Johann Mueller AG has the distinction of being one of the first companies to develop a product based on the Cradle to Cradle design philosophy—way back in 1995. But their history as an innovative company goes back much further than that. Founded in 1845 in Switzerland, by 1899 the company’s finished textiles and mercerized cotton yarns (some of the first) were being exported to British India, South-east Asia, the Philippines and Turkey.
Throughout the twentieth century and through two world wars, Mueller continued to grow and to lead the textile industry, and in the 1970s and ‘80s, acquired a number of smaller companies. In the 1990s, company leaders recognized that future innovation would include keeping people and planetary health at the forefront of the business.
The Cradle to Cradle inspired Climatex fabric launched in 1995 (made with their partner Rohner Textil and Cradle to Cradle Certified™ Gold in 2008 by Gessner). Gessner innovated Dualcycle later on. A true pioneer, the company has continued to improve the sustainability of its products over the decades following that first certification - Climatex was just the beginning.
Mueller specializes in bleaching, dyeing and finishing yarns, jersey, terry and garments from all types of dyeable materials. They have the capacity to dye over 44,000 pounds of textiles a day, and at that volume, their engineers realized that saving energy means saving money. And since 50-70% of CO2 emissions from textiles are emitted during the finishing process, Mueller was in the best position to cut carbon too.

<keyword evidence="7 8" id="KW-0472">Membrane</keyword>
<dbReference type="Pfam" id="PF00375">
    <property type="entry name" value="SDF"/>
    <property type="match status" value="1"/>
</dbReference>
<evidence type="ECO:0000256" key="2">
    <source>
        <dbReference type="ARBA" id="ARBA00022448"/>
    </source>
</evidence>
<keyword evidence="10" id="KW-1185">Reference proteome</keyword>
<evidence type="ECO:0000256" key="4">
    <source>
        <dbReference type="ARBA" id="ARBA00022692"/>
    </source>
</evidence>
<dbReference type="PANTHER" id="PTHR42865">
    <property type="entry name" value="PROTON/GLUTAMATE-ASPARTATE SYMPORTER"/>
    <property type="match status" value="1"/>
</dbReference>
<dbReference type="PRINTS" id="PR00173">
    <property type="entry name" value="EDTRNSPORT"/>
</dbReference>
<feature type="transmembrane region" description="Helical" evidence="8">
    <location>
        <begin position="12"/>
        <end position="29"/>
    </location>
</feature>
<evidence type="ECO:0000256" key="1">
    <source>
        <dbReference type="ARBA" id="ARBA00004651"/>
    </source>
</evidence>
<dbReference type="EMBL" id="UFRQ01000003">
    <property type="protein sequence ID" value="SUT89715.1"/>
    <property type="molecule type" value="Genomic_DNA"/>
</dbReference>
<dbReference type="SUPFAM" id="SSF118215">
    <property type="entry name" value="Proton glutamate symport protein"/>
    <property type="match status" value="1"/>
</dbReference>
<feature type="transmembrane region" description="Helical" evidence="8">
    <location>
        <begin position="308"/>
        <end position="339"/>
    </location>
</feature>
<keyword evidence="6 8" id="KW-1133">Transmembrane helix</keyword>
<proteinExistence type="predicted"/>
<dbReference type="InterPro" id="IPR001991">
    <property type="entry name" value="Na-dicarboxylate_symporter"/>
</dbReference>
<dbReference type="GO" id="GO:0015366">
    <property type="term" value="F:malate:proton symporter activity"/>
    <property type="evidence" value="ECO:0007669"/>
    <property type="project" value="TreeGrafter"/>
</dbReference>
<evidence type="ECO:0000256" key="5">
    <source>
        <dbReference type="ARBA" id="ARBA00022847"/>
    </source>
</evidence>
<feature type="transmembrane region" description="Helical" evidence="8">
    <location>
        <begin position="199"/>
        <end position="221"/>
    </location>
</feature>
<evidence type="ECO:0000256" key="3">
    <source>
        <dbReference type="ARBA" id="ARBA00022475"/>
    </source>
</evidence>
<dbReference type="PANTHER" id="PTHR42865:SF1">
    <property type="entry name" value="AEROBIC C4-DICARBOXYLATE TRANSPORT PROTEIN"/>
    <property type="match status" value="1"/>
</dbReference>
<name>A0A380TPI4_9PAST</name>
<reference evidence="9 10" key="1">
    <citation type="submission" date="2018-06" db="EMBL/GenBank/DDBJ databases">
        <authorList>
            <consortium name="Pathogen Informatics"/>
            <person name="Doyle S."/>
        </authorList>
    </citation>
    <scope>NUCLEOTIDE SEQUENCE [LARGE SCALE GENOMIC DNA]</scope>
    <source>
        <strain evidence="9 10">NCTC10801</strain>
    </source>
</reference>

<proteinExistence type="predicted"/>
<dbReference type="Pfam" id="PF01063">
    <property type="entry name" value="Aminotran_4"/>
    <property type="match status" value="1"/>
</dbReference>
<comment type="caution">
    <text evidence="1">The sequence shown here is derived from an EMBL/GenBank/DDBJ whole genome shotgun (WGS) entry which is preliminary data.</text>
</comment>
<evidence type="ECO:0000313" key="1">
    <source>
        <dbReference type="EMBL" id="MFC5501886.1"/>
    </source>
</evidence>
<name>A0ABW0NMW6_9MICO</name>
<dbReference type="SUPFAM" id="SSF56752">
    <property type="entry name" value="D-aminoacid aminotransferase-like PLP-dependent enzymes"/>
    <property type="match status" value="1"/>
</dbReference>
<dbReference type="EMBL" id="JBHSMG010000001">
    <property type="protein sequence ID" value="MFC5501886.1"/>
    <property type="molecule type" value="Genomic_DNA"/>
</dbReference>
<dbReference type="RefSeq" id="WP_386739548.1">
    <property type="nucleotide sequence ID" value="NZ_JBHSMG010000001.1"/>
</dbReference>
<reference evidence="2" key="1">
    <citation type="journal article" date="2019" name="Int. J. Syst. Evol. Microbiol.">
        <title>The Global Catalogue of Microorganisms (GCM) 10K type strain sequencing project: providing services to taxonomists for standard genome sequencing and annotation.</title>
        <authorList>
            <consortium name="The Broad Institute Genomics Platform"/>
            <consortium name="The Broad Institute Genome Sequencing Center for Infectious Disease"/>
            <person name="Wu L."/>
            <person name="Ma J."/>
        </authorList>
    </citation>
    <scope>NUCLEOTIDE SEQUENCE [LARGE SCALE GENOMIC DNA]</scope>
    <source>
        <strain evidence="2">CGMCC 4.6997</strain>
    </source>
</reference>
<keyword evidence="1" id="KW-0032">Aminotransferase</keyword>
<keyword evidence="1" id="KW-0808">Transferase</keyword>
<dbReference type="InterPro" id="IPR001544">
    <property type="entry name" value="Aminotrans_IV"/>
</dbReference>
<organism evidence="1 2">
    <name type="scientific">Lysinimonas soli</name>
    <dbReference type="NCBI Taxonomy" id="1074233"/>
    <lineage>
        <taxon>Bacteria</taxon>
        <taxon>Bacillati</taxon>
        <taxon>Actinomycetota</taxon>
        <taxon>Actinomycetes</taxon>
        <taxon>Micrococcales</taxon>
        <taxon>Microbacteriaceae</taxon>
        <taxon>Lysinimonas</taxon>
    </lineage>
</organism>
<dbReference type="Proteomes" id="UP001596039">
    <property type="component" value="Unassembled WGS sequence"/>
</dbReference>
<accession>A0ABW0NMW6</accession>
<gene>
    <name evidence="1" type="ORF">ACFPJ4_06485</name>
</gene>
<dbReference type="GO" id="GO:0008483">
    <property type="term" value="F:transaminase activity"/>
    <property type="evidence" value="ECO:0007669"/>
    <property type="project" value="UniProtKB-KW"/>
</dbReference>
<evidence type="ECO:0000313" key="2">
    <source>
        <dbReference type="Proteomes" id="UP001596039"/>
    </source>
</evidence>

To that end, in 2001, Mueller’s chemical engineer converted the company’s heating systems to burn renewable energy, saving 1,000 tons of heating oil a year—which means about 3,200 tons less CO2 makes its way into the environment yearly. The company was recognized for this innovation in 2002: they won the Swiss Solarprice Environmental Award that year. Not only has the company reduced costs and reduced their environmental impact—they are well set up for the future.
“For companies throughout the textile chain which have made early, intensive efforts for sustainability, there are now real competitive advantages from those measures,” says Dr. Markus Mueller, the CEO of the company. The company is already looking at ways to make part of their range entirely carbon-neutral, meeting with suppliers to figure out what’s needed to achieve that goal. “We are in a good position, as we’ve already done our homework,” says Dr. Mueller.
In addition to reducing the impact of several systems within their factory, and creating low-impact fabric finishing processes, Mueller turned its focus to what holds those textiles together: sewing thread. Common polyester threads, which are widely used in the industry, aren’t biodegradable but are very strong, which is important for durability. After looking at a number of natural and human-made threads, they decided to work with Tencel®, made from cellulose. This thread is very strong, widely available, easy to spin and 100% biodegradable: Natura sewing yarns, which can be dyed to any shade, were Cradle to Cradle Certified at the GOLD level in 2015.
Now, companies looking to make a finished product that’s entirely biodegradable will be able to do so, using both fabrics and yarn that will break down over time, becoming part of the biological cycle.